WASHINGTON — The court case had all the lurid elements for tabloid fodder: a dead girl, sexual assault, false accusations, judicial reversals, and the fate of a young — and, by some accounts, badly behaved — American in a foreign land.
It’s been almost eight years since British exchange student Meredith Kercher was found dead on the floor of her apartment in Perugia, Italy — her roommate, another exchange student named Amanda Knox, and Knox’s Italian boyfriend were arrested and charged with the crime. They were convicted in 2009, declared innocent in 2011, reconvicted in 2013 — but declared innocent once and for all by Italy’s highest criminal court in March.
But, drawing out the twisted tale, that court has only now explained why it overturned the reconviction — offering a final view of a case that dominated headlines, inspired documentaries and a TV movie, and led to the publication of Knox’s best-selling memoir.
In its opinion released Monday, Italy’s Court of Cassation, the nation’s highest appeals court, said, more or less, that there was no evidence Knox had committed the crime and that the international spotlight helped derail the investigation.
There was an ‘‘absolute lack of biological traces’’ of Knox and boyfriend Raffaele Sollecito in the room where Kercher was murdered, the court wrote, as the Associated Press reported.
The court also pointed a finger at the media.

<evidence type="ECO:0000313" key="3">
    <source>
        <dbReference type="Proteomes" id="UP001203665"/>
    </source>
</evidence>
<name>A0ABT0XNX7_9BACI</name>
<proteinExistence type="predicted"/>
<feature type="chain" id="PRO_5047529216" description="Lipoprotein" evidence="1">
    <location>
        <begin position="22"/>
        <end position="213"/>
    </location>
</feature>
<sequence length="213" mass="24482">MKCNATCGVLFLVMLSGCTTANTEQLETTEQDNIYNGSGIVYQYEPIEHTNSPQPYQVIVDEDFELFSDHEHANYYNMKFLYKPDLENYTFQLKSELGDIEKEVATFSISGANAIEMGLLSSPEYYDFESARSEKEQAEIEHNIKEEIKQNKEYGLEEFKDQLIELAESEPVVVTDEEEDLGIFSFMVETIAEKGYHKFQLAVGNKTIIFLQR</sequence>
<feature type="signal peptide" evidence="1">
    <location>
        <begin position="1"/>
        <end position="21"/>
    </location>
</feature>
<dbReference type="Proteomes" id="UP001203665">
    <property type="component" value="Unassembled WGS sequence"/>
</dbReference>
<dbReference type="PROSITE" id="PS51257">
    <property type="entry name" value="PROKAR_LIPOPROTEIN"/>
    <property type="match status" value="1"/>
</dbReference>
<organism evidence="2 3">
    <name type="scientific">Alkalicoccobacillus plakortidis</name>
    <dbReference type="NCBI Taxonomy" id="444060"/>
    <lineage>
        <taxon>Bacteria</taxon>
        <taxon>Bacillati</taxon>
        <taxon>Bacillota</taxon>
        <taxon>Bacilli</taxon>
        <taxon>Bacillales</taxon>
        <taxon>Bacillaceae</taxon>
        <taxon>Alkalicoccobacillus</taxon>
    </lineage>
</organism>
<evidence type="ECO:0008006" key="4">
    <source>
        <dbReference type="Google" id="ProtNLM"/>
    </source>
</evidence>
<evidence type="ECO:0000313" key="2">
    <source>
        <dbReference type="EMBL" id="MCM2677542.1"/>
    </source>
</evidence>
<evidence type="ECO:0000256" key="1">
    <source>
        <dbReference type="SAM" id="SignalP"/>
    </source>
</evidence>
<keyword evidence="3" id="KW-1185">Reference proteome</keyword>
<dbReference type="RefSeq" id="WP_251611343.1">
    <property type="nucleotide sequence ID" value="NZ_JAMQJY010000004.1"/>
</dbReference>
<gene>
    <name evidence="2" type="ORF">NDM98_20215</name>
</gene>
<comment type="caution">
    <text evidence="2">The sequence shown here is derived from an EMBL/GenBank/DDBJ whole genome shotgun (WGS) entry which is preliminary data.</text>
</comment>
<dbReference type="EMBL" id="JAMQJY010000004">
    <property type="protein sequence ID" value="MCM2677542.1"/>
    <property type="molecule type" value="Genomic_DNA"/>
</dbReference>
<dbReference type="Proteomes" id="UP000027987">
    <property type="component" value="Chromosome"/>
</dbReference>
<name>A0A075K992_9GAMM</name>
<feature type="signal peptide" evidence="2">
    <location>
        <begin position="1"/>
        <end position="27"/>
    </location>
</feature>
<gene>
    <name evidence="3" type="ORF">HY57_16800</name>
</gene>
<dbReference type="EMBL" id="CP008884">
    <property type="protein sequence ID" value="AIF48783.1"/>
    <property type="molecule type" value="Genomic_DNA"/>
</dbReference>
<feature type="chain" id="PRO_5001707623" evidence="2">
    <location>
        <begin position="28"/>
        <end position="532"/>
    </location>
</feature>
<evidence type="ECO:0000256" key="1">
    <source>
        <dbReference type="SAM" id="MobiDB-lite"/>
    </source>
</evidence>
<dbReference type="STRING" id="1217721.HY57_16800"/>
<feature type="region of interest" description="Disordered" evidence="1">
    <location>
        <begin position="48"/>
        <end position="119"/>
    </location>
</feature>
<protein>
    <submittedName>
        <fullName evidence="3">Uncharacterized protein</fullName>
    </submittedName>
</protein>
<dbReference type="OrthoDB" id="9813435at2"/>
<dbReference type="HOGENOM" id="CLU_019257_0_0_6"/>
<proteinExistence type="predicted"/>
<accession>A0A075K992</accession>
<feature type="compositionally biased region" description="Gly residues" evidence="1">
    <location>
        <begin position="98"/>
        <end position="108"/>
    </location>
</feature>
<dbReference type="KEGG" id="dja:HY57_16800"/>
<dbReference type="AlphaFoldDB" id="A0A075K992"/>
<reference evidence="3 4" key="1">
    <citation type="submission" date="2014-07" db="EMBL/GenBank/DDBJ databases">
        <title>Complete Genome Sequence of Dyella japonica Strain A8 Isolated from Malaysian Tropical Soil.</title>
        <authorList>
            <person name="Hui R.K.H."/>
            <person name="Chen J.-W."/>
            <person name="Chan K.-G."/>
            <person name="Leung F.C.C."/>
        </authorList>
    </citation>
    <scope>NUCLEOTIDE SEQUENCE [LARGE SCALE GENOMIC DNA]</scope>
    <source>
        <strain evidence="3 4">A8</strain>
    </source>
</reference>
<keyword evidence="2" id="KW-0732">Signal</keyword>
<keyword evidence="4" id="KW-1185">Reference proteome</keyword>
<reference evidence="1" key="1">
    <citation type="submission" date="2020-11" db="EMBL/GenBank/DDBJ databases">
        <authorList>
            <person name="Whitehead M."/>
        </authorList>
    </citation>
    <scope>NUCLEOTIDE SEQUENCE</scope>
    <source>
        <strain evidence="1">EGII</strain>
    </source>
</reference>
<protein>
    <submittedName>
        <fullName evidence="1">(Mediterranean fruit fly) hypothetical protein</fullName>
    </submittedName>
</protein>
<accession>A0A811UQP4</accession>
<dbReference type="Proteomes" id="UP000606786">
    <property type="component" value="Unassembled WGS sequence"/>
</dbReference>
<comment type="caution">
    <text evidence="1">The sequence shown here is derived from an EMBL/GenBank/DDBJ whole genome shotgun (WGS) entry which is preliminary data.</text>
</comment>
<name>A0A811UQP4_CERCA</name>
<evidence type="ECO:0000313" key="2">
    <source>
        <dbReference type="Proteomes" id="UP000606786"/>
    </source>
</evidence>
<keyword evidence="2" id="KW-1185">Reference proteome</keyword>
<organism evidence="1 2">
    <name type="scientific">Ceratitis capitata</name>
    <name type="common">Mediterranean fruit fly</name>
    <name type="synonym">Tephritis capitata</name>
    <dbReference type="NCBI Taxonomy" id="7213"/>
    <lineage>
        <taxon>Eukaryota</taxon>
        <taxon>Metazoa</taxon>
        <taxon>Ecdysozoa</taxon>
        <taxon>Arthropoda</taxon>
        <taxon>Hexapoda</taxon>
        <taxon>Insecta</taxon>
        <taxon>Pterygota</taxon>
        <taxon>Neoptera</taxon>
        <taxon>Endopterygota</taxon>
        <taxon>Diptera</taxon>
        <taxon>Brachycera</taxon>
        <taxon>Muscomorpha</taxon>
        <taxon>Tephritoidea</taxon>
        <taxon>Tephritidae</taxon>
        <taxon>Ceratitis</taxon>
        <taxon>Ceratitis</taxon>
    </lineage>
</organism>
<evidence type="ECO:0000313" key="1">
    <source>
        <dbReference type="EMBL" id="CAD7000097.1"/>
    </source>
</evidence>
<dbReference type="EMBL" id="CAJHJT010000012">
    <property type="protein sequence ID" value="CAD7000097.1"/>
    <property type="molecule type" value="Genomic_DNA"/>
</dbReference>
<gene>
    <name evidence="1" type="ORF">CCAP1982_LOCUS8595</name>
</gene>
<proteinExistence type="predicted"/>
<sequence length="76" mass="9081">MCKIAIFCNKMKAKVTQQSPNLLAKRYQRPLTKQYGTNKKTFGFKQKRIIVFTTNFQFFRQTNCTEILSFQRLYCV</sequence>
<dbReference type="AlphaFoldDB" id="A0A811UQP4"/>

‘‘The international spotlight on the case in fact resulted in the investigation undergoing a sudden acceleration,’’ the judges wrote. They also found the investigation was ‘‘objectively wavering,’’ with ‘‘oscillations . . . the result also of stunning weakness or investigative bouts of amnesia and of blameworthy omissions of investigative activity.’’
Knox again expressed gratitude for a not-guilty verdict.
‘‘I am deeply grateful that the Italian Supreme Court has filed its opinion and forcefully declared my innocence,’’ Knox wrote on her website. ‘‘This has been a long struggle for me, my family, my friends, and my supporters.’’
Knox, 28, and Sollecito had long said they were not guilty of the crime.
‘‘People leave DNA — lots of DNA — wherever they go,’’ Knox wrote in an afterword to her 2013 memoir ‘‘Waiting to Be Heard.’’ ‘‘None of my DNA was found in my friend Meredith Kercher’s bedroom, where she was killed. The only DNA found, other than Meredith’s, belonged to the man convicted of her murder, Rudy Guede.’’
Guede was convicted of killing Kercher in 2008. But prosecutors alleged her murder was the result of a sex game gone awry, planned by Knox.
The court pointed out many errors by investigators, including problems with handling evidence, pinpointing the time of death, and a disaster involving computer data.
‘‘The computers of Amanda Knox and Kercher, which perhaps could have furnished information useful to the investigation, were, incredibly, burned by imprudent maneuvers by the investigators, who caused an electric shock,’’ the court wrote.
One blot on Knox’s record remained, however: She was also convicted of falsely accusing an African man of the crime — a conviction that Italy’s Court of Cassation did not challenge. Knox has since recanted the confession, saying it was given under inappropriate pressure from police. She did not have to return to Italy to serve time, however, as she already spent four years behind bars.
‘‘I was demolished in that interrogation,’’ she told ABC in 2013.
This, however, is really the end. Given the many problems with evidence, as the Court of Cassation explained, another trial would be ‘‘useless.’’